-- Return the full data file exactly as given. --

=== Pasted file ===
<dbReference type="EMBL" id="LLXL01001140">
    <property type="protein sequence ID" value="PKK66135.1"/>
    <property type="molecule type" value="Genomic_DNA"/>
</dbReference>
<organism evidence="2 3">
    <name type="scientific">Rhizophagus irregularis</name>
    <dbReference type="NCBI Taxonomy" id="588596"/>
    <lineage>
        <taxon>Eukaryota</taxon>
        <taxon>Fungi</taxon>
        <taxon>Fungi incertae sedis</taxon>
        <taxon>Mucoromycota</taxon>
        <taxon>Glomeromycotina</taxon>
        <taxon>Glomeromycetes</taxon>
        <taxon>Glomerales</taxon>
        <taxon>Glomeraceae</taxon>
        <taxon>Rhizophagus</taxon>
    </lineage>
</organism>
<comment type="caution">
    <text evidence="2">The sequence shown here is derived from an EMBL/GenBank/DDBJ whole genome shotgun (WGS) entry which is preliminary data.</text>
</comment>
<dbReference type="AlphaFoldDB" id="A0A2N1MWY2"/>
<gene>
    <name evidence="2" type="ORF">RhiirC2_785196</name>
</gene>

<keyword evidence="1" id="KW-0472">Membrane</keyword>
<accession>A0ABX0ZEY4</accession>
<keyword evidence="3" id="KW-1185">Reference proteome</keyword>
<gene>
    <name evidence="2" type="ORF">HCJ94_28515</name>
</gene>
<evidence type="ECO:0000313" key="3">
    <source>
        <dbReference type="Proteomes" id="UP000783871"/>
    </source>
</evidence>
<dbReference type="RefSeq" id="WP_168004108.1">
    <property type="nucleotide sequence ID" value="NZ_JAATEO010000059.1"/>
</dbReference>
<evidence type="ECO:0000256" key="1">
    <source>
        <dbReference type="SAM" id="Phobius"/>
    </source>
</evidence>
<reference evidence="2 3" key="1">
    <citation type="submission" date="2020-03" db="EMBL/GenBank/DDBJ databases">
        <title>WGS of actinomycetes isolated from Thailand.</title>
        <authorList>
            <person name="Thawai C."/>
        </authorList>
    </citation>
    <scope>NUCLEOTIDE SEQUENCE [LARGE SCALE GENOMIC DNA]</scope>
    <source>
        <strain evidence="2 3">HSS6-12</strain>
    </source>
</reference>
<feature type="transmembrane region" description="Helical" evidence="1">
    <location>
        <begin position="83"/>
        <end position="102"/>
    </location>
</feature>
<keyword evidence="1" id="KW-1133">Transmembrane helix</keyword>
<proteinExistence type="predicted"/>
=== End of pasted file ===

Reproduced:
<dbReference type="EMBL" id="LLXL01001140">
    <property type="protein sequence ID" value="PKK66135.1"/>
    <property type="molecule type" value="Genomic_DNA"/>
</dbReference>
<organism evidence="2 3">
    <name type="scientific">Rhizophagus irregularis</name>
    <dbReference type="NCBI Taxonomy" id="588596"/>
    <lineage>
        <taxon>Eukaryota</taxon>
        <taxon>Fungi</taxon>
        <taxon>Fungi incertae sedis</taxon>
        <taxon>Mucoromycota</taxon>
        <taxon>Glomeromycotina</taxon>
        <taxon>Glomeromycetes</taxon>
        <taxon>Glomerales</taxon>
        <taxon>Glomeraceae</taxon>
        <taxon>Rhizophagus</taxon>
    </lineage>
</organism>
<comment type="caution">
    <text evidence="2">The sequence shown here is derived from an EMBL/GenBank/DDBJ whole genome shotgun (WGS) entry which is preliminary data.</text>
</comment>
<dbReference type="AlphaFoldDB" id="A0A2N1MWY2"/>
<gene>
    <name evidence="2" type="ORF">RhiirC2_785196</name>
</gene>

<keyword evidence="1" id="KW-0472">Membrane</keyword>
<accession>A0ABX0ZEY4</accession>
<keyword evidence="3" id="KW-1185">Reference proteome</keyword>
<gene>
    <name evidence="2" type="ORF">HCJ94_28515</name>
</gene>
<evidence type="ECO:0000313" key="3">
    <source>
        <dbReference type="Proteomes" id="UP000783871"/>
    </source>
</evidence>
<dbReference type="RefSeq" id="WP_168004108.1">
    <property type="nucleotide sequence ID" value="NZ_JAATEO010000059.1"/>
</dbReference>
<evidence type="ECO:0000256" key="1">
    <source>
        <dbReference type="SAM" id="Phobius"/>
    </source>
</evidence>
<reference evidence="2 3" key="1">
    <citation type="submission" date="2020-03" db="EMBL/GenBank/DDBJ databases">
        <title>WGS of actinomycetes isolated from Thailand.</title>
        <authorList>
            <person name="Thawai C."/>
        </authorList>
    </citation>
    <scope>NUCLEOTIDE SEQUENCE [LARGE SCALE GENOMIC DNA]</scope>
    <source>
        <strain evidence="2 3">HSS6-12</strain>
    </source>
</reference>
<feature type="transmembrane region" description="Helical" evidence="1">
    <location>
        <begin position="83"/>
        <end position="102"/>
    </location>
</feature>
<keyword evidence="1" id="KW-1133">Transmembrane helix</keyword>
<proteinExistence type="predicted"/>